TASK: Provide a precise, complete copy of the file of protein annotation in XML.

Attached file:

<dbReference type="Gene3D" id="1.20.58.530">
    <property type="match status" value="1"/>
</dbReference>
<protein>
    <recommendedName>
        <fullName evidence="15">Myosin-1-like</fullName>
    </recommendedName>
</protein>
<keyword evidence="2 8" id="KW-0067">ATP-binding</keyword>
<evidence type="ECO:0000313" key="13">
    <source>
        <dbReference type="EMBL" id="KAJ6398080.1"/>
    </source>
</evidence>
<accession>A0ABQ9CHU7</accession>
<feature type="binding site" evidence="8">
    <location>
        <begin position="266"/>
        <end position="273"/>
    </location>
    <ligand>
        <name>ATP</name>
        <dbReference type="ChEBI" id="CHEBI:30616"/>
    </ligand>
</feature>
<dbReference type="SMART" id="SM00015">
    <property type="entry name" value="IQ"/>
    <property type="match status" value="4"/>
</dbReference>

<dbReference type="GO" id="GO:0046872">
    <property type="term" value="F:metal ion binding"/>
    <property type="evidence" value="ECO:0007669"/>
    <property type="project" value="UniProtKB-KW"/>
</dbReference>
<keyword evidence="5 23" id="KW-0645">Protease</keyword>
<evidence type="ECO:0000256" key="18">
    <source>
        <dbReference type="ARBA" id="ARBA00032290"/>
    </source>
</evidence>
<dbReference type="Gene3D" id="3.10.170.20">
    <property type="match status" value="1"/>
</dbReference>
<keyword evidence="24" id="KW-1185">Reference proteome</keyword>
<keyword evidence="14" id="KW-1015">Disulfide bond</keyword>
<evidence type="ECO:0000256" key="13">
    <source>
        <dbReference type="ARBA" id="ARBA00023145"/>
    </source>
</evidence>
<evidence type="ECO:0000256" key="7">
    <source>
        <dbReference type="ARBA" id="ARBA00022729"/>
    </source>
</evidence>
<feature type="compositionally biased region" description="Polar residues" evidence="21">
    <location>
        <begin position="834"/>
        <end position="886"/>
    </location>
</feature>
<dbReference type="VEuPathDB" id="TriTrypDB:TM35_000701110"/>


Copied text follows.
<dbReference type="Gene3D" id="1.20.58.530">
    <property type="match status" value="1"/>
</dbReference>
<protein>
    <recommendedName>
        <fullName evidence="15">Myosin-1-like</fullName>
    </recommendedName>
</protein>
<keyword evidence="2 8" id="KW-0067">ATP-binding</keyword>
<evidence type="ECO:0000313" key="13">
    <source>
        <dbReference type="EMBL" id="KAJ6398080.1"/>
    </source>
</evidence>
<accession>A0ABQ9CHU7</accession>
<feature type="binding site" evidence="8">
    <location>
        <begin position="266"/>
        <end position="273"/>
    </location>
    <ligand>
        <name>ATP</name>
        <dbReference type="ChEBI" id="CHEBI:30616"/>
    </ligand>
</feature>
<dbReference type="SMART" id="SM00015">
    <property type="entry name" value="IQ"/>
    <property type="match status" value="4"/>
</dbReference>

<dbReference type="GO" id="GO:0046872">
    <property type="term" value="F:metal ion binding"/>
    <property type="evidence" value="ECO:0007669"/>
    <property type="project" value="UniProtKB-KW"/>
</dbReference>
<keyword evidence="5 23" id="KW-0645">Protease</keyword>
<evidence type="ECO:0000256" key="18">
    <source>
        <dbReference type="ARBA" id="ARBA00032290"/>
    </source>
</evidence>
<dbReference type="Gene3D" id="3.10.170.20">
    <property type="match status" value="1"/>
</dbReference>
<keyword evidence="24" id="KW-1185">Reference proteome</keyword>
<keyword evidence="14" id="KW-1015">Disulfide bond</keyword>
<evidence type="ECO:0000256" key="13">
    <source>
        <dbReference type="ARBA" id="ARBA00023145"/>
    </source>
</evidence>
<evidence type="ECO:0000256" key="7">
    <source>
        <dbReference type="ARBA" id="ARBA00022729"/>
    </source>
</evidence>
<feature type="compositionally biased region" description="Polar residues" evidence="21">
    <location>
        <begin position="834"/>
        <end position="886"/>
    </location>
</feature>
<dbReference type="VEuPathDB" id="TriTrypDB:TM35_000701110"/>